The Complete Stories
by Flannery O’Connor
- Date finished: Aug. 2, 2013
- Genre: Fiction, Short Stories
- Year: 1971
- Project: n/a
- Reading List: Summer 2013, 25 Books to Read Before You’re 25, National Book Award winners
- Grade: A
- Thoughts upon reading:
When you’re a fan of Southern literature and slightly morbid short stories, you just can’t go wrong with Flannery O’Connor. You just…can’t. She is such an important figure in American literature, and her commentary on race, prejudice, religion and regionalism defines so much of how we should understand our past. When I read A Good Man is Hard to Find, I find so many reasons to reflect on society, the inherent nature of evil, human behavior and why we treat each other the way we do. When you have a writer with that much power, you can’t help but be in awe.
However, what I love most about O’Connor’s writing is her treatment of the grotesque. There’s always something off with her backward Southern characters – something that when you look at it too closely, it reveals the hidden kernals of ugliness in us all. Plus, they may have been written half a century ago, but read The Displaced Person and I promise, you’re going to feel slightly queasy with yourself and society (even in 2013).
Plus, let’s not forget I’m a fan of horror, and O’Connor’s stories are nearly always deliciously twisted. Sometimes, her grotesque turns are tragic; most of the time, they’re very satisfying. In nearly every case, you feel that the story – and the allegorical meaning behind it – concludes with a slightly disturbing but still satisfying thud. O’Connor isn’t afraid to kill off her characters, even if they don’t deserve it, and she certainly doesn’t cop out when it comes to finding the right ending to the 31 short stories collected in The Complete Stories. Reading all 31 of them in a row definitely reveals O’Connor’s literary mechanisms – by the last story, I knew what was going to happen after the first page. However, I was disappointed in none of them.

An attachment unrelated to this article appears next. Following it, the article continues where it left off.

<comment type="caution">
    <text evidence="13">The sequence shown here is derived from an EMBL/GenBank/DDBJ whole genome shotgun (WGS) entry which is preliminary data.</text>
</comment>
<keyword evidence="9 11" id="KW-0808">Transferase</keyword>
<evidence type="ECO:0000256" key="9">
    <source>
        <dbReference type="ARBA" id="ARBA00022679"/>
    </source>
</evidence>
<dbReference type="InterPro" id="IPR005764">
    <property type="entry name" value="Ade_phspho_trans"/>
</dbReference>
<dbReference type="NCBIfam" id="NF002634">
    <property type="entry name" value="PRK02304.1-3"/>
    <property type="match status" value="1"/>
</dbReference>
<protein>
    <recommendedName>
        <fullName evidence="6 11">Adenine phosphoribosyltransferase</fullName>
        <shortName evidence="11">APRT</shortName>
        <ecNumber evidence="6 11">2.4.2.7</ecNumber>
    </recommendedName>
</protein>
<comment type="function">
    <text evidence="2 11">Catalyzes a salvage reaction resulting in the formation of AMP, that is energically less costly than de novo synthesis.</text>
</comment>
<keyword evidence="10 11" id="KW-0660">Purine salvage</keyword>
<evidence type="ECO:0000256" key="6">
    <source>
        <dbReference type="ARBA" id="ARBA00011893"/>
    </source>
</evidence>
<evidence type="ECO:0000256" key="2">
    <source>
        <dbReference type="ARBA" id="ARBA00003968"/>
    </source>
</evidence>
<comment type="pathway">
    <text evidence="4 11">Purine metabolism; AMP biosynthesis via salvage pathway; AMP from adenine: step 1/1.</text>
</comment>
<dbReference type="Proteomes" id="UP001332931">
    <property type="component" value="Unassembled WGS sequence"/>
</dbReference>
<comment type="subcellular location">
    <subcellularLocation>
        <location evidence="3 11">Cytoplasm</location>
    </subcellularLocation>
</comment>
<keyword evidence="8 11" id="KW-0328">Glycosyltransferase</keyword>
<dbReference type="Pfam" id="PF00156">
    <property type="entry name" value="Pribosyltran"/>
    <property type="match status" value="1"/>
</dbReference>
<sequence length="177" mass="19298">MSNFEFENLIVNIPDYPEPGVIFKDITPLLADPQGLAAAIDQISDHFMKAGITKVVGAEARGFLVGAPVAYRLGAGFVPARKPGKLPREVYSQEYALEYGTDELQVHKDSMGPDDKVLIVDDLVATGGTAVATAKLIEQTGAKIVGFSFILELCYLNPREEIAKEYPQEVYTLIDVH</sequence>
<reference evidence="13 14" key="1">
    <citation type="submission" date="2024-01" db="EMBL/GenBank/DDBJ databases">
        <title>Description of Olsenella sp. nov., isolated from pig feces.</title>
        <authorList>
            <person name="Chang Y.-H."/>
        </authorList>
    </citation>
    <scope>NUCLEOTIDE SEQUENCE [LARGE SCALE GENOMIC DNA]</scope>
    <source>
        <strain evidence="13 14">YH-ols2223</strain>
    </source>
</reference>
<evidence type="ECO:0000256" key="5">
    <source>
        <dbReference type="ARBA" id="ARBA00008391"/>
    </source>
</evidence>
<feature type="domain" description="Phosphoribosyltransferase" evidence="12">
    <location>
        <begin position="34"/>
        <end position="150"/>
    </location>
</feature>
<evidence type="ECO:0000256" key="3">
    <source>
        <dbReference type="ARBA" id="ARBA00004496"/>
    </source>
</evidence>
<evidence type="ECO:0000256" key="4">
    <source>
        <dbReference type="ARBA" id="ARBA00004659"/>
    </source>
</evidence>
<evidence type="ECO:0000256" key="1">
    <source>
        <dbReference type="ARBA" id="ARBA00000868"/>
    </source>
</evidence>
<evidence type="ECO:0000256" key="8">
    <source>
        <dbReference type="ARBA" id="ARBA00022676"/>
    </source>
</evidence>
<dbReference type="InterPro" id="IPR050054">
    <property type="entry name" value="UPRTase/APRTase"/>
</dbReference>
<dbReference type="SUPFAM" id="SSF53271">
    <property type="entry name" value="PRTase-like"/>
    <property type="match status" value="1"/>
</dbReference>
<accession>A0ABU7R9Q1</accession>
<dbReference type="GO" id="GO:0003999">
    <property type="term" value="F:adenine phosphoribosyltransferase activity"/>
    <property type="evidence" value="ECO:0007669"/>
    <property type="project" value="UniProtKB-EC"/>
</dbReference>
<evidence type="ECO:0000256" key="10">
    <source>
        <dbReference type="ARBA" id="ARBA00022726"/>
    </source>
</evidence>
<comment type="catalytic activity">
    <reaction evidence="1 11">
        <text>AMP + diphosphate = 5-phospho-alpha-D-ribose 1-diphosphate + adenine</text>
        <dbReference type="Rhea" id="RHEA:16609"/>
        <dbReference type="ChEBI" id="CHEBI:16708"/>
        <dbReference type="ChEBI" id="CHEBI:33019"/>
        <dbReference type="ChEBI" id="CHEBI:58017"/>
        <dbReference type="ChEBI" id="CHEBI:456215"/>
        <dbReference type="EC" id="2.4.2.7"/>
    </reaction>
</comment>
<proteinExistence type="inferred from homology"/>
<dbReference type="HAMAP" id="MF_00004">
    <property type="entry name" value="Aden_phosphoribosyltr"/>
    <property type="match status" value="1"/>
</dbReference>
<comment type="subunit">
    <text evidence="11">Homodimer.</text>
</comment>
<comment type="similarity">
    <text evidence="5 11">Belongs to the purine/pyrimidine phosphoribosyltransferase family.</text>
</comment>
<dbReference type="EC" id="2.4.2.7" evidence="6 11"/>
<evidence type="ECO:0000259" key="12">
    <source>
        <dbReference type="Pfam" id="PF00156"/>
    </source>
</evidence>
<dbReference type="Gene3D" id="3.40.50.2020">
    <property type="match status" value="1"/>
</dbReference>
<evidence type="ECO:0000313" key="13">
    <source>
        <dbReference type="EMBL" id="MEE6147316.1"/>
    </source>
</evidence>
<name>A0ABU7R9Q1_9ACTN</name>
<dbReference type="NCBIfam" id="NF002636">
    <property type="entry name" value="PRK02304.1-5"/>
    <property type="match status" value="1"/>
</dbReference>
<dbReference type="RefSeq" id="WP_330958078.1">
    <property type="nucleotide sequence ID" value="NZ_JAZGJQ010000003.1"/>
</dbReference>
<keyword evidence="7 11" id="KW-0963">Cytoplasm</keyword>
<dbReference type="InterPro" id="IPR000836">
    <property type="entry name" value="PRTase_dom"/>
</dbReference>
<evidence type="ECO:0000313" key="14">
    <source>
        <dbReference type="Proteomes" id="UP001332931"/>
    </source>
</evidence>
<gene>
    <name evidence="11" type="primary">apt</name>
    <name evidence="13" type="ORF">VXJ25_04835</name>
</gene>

Now, O’Connor has been lauded for her commentary on race, discrimination, integration, prejudices and other themes important to early 20th century Southern communities. However, those are things I’ve studied before. This time around, I found that O’Connor also deals heavily with the subject of impotence, particularly when it comes to her male characters. The women in Flannery O’Connor stories are typically wrapped up in their own ignorance and prejudices, and nearly always pay the price for their behavior and attitudes. However, many of her male characters are actively trying to distance themselves from the prejudices of their past – for example, the many “son” characters who go north for college and return wanting to be writers, or the liberal professor from The Barber. However, despite their apparent good intentions, these men are largely useless and weak. They discover they are not brilliant thinkers or writers, and have instead been emasculated by their fundamental upbringing and, like children, still cling to “their mama.” And if the men aren’t impotent, they’re simply useless bystanders that smoke, go about their work and agree with their wives. It’s an interesting look at gender relations, and one that I’d like to explore farther.
Now, with this book, I can check off yet another from my 25 Books to Read Before You’re 25 – score! Getting there (even if I turn 27 in less than two months). For now, I leave you with this great quote from O’Connor on the nature of her “horror stories”:
I am tired of reading reviews that call A Good Man Hard to Find brutal and sarcastic. The stories are hard bu they are hard because there is nothing harder or less sentimental than Christian realism. … When I see these stories described as horror stories, I am always amused because the reviewer always has hold of the wrong horror.”